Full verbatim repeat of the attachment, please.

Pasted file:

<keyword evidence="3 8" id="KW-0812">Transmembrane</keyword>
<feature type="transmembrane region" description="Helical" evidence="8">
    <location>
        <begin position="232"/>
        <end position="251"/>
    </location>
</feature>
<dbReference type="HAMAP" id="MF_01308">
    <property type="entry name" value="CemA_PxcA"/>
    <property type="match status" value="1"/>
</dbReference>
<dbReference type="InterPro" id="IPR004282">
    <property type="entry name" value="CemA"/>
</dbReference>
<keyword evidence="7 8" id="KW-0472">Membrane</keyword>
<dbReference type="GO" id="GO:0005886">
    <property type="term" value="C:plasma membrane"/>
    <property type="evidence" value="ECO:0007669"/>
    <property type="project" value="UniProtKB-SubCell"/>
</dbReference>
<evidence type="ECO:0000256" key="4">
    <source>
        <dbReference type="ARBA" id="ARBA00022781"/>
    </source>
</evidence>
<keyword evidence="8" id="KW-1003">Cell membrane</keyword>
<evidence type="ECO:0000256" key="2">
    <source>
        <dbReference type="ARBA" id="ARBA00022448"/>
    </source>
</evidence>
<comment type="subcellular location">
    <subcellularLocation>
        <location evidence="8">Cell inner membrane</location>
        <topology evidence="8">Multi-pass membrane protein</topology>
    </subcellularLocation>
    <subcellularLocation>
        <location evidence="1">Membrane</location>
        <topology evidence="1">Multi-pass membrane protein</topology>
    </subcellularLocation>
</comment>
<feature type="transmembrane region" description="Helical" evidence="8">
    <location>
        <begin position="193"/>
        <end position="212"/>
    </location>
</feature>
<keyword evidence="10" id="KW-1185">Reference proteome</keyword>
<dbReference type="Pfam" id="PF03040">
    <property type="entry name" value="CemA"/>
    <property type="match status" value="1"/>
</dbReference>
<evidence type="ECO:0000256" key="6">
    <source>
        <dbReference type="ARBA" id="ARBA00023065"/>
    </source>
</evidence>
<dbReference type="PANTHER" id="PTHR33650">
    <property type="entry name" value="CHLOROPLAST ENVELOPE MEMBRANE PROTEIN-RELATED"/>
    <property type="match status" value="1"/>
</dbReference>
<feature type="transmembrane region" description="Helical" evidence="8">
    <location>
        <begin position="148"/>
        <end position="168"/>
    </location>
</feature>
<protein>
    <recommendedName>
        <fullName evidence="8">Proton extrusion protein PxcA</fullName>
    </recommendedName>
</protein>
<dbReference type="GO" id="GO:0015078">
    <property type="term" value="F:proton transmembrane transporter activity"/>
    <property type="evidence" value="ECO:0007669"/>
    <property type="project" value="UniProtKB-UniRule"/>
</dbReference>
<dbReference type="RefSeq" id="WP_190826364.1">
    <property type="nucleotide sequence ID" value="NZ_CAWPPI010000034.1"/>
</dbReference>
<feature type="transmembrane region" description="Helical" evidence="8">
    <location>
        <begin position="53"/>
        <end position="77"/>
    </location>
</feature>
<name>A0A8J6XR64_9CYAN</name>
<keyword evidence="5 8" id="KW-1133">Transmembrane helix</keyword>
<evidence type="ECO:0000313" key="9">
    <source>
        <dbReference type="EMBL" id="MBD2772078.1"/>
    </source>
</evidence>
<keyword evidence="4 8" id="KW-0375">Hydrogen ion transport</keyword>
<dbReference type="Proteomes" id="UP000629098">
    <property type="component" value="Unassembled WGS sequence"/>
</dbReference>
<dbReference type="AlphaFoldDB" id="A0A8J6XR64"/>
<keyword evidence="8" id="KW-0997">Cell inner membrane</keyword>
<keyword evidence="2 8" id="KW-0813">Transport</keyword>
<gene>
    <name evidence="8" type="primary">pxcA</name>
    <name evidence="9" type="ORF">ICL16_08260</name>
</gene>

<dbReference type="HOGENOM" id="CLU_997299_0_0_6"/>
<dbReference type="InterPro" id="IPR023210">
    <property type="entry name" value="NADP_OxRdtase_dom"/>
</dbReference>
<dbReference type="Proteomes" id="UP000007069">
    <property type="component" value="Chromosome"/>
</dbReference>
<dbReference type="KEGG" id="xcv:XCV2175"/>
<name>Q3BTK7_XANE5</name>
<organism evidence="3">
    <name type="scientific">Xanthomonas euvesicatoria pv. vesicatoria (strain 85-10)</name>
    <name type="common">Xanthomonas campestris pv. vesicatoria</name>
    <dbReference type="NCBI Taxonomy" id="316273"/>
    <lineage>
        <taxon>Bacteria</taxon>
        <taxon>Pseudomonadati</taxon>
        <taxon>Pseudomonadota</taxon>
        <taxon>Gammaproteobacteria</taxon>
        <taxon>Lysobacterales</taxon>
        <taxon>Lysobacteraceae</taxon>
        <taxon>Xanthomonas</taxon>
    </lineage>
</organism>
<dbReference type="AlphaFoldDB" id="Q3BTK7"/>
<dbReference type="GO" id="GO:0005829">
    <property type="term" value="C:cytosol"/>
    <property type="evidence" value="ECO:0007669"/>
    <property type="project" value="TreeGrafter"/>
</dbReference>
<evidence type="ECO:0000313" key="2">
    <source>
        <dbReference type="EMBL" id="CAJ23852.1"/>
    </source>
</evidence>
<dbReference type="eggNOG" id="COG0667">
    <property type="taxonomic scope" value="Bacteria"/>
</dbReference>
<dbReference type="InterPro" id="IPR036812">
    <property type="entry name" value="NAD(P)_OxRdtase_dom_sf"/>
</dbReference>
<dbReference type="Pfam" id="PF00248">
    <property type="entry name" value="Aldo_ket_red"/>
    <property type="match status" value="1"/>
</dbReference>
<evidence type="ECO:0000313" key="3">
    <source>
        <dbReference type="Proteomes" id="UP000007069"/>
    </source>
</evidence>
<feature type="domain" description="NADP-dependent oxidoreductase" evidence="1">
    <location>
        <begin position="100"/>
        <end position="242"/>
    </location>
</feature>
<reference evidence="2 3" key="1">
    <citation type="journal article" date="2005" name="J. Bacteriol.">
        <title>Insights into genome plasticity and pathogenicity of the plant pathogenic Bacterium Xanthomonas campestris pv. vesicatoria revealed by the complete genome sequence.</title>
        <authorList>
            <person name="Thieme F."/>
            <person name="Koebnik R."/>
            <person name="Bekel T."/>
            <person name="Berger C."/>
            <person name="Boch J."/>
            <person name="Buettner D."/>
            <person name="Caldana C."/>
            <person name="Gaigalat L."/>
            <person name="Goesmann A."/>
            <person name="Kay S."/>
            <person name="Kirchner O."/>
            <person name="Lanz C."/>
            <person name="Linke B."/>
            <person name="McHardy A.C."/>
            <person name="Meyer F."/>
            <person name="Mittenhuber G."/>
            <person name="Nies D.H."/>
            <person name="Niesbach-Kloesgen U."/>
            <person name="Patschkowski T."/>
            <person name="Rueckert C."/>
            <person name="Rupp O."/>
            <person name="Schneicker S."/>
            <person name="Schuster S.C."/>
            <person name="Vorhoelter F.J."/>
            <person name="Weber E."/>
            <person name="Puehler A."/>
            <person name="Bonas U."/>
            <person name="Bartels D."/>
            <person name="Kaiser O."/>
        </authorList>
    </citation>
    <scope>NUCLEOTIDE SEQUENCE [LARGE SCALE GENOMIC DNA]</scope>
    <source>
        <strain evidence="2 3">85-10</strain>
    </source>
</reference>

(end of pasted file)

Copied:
<keyword evidence="3 8" id="KW-0812">Transmembrane</keyword>
<feature type="transmembrane region" description="Helical" evidence="8">
    <location>
        <begin position="232"/>
        <end position="251"/>
    </location>
</feature>
<dbReference type="HAMAP" id="MF_01308">
    <property type="entry name" value="CemA_PxcA"/>
    <property type="match status" value="1"/>
</dbReference>
<dbReference type="InterPro" id="IPR004282">
    <property type="entry name" value="CemA"/>
</dbReference>
<keyword evidence="7 8" id="KW-0472">Membrane</keyword>
<dbReference type="GO" id="GO:0005886">
    <property type="term" value="C:plasma membrane"/>
    <property type="evidence" value="ECO:0007669"/>
    <property type="project" value="UniProtKB-SubCell"/>
</dbReference>
<evidence type="ECO:0000256" key="4">
    <source>
        <dbReference type="ARBA" id="ARBA00022781"/>
    </source>
</evidence>
<keyword evidence="8" id="KW-1003">Cell membrane</keyword>
<evidence type="ECO:0000256" key="2">
    <source>
        <dbReference type="ARBA" id="ARBA00022448"/>
    </source>
</evidence>
<comment type="subcellular location">
    <subcellularLocation>
        <location evidence="8">Cell inner membrane</location>
        <topology evidence="8">Multi-pass membrane protein</topology>
    </subcellularLocation>
    <subcellularLocation>
        <location evidence="1">Membrane</location>
        <topology evidence="1">Multi-pass membrane protein</topology>
    </subcellularLocation>
</comment>
<feature type="transmembrane region" description="Helical" evidence="8">
    <location>
        <begin position="193"/>
        <end position="212"/>
    </location>
</feature>
<keyword evidence="10" id="KW-1185">Reference proteome</keyword>
<dbReference type="Pfam" id="PF03040">
    <property type="entry name" value="CemA"/>
    <property type="match status" value="1"/>
</dbReference>
<evidence type="ECO:0000256" key="6">
    <source>
        <dbReference type="ARBA" id="ARBA00023065"/>
    </source>
</evidence>
<dbReference type="PANTHER" id="PTHR33650">
    <property type="entry name" value="CHLOROPLAST ENVELOPE MEMBRANE PROTEIN-RELATED"/>
    <property type="match status" value="1"/>
</dbReference>
<feature type="transmembrane region" description="Helical" evidence="8">
    <location>
        <begin position="148"/>
        <end position="168"/>
    </location>
</feature>
<protein>
    <recommendedName>
        <fullName evidence="8">Proton extrusion protein PxcA</fullName>
    </recommendedName>
</protein>
<dbReference type="GO" id="GO:0015078">
    <property type="term" value="F:proton transmembrane transporter activity"/>
    <property type="evidence" value="ECO:0007669"/>
    <property type="project" value="UniProtKB-UniRule"/>
</dbReference>
<dbReference type="RefSeq" id="WP_190826364.1">
    <property type="nucleotide sequence ID" value="NZ_CAWPPI010000034.1"/>
</dbReference>
<feature type="transmembrane region" description="Helical" evidence="8">
    <location>
        <begin position="53"/>
        <end position="77"/>
    </location>
</feature>
<name>A0A8J6XR64_9CYAN</name>
<keyword evidence="5 8" id="KW-1133">Transmembrane helix</keyword>
<evidence type="ECO:0000313" key="9">
    <source>
        <dbReference type="EMBL" id="MBD2772078.1"/>
    </source>
</evidence>
<keyword evidence="4 8" id="KW-0375">Hydrogen ion transport</keyword>
<dbReference type="Proteomes" id="UP000629098">
    <property type="component" value="Unassembled WGS sequence"/>
</dbReference>
<dbReference type="AlphaFoldDB" id="A0A8J6XR64"/>
<keyword evidence="8" id="KW-0997">Cell inner membrane</keyword>
<keyword evidence="2 8" id="KW-0813">Transport</keyword>
<gene>
    <name evidence="8" type="primary">pxcA</name>
    <name evidence="9" type="ORF">ICL16_08260</name>
</gene>

<dbReference type="HOGENOM" id="CLU_997299_0_0_6"/>
<dbReference type="InterPro" id="IPR023210">
    <property type="entry name" value="NADP_OxRdtase_dom"/>
</dbReference>
<dbReference type="Proteomes" id="UP000007069">
    <property type="component" value="Chromosome"/>
</dbReference>
<dbReference type="KEGG" id="xcv:XCV2175"/>
<name>Q3BTK7_XANE5</name>
<organism evidence="3">
    <name type="scientific">Xanthomonas euvesicatoria pv. vesicatoria (strain 85-10)</name>
    <name type="common">Xanthomonas campestris pv. vesicatoria</name>
    <dbReference type="NCBI Taxonomy" id="316273"/>
    <lineage>
        <taxon>Bacteria</taxon>
        <taxon>Pseudomonadati</taxon>
        <taxon>Pseudomonadota</taxon>
        <taxon>Gammaproteobacteria</taxon>
        <taxon>Lysobacterales</taxon>
        <taxon>Lysobacteraceae</taxon>
        <taxon>Xanthomonas</taxon>
    </lineage>
</organism>
<dbReference type="AlphaFoldDB" id="Q3BTK7"/>
<dbReference type="GO" id="GO:0005829">
    <property type="term" value="C:cytosol"/>
    <property type="evidence" value="ECO:0007669"/>
    <property type="project" value="TreeGrafter"/>
</dbReference>
<evidence type="ECO:0000313" key="2">
    <source>
        <dbReference type="EMBL" id="CAJ23852.1"/>
    </source>
</evidence>
<dbReference type="eggNOG" id="COG0667">
    <property type="taxonomic scope" value="Bacteria"/>
</dbReference>
<dbReference type="InterPro" id="IPR036812">
    <property type="entry name" value="NAD(P)_OxRdtase_dom_sf"/>
</dbReference>
<dbReference type="Pfam" id="PF00248">
    <property type="entry name" value="Aldo_ket_red"/>
    <property type="match status" value="1"/>
</dbReference>
<evidence type="ECO:0000313" key="3">
    <source>
        <dbReference type="Proteomes" id="UP000007069"/>
    </source>
</evidence>
<feature type="domain" description="NADP-dependent oxidoreductase" evidence="1">
    <location>
        <begin position="100"/>
        <end position="242"/>
    </location>
</feature>
<reference evidence="2 3" key="1">
    <citation type="journal article" date="2005" name="J. Bacteriol.">
        <title>Insights into genome plasticity and pathogenicity of the plant pathogenic Bacterium Xanthomonas campestris pv. vesicatoria revealed by the complete genome sequence.</title>
        <authorList>
            <person name="Thieme F."/>
            <person name="Koebnik R."/>
            <person name="Bekel T."/>
            <person name="Berger C."/>
            <person name="Boch J."/>
            <person name="Buettner D."/>
            <person name="Caldana C."/>
            <person name="Gaigalat L."/>
            <person name="Goesmann A."/>
            <person name="Kay S."/>
            <person name="Kirchner O."/>
            <person name="Lanz C."/>
            <person name="Linke B."/>
            <person name="McHardy A.C."/>
            <person name="Meyer F."/>
            <person name="Mittenhuber G."/>
            <person name="Nies D.H."/>
            <person name="Niesbach-Kloesgen U."/>
            <person name="Patschkowski T."/>
            <person name="Rueckert C."/>
            <person name="Rupp O."/>
            <person name="Schneicker S."/>
            <person name="Schuster S.C."/>
            <person name="Vorhoelter F.J."/>
            <person name="Weber E."/>
            <person name="Puehler A."/>
            <person name="Bonas U."/>
            <person name="Bartels D."/>
            <person name="Kaiser O."/>
        </authorList>
    </citation>
    <scope>NUCLEOTIDE SEQUENCE [LARGE SCALE GENOMIC DNA]</scope>
    <source>
        <strain evidence="2 3">85-10</strain>
    </source>
</reference>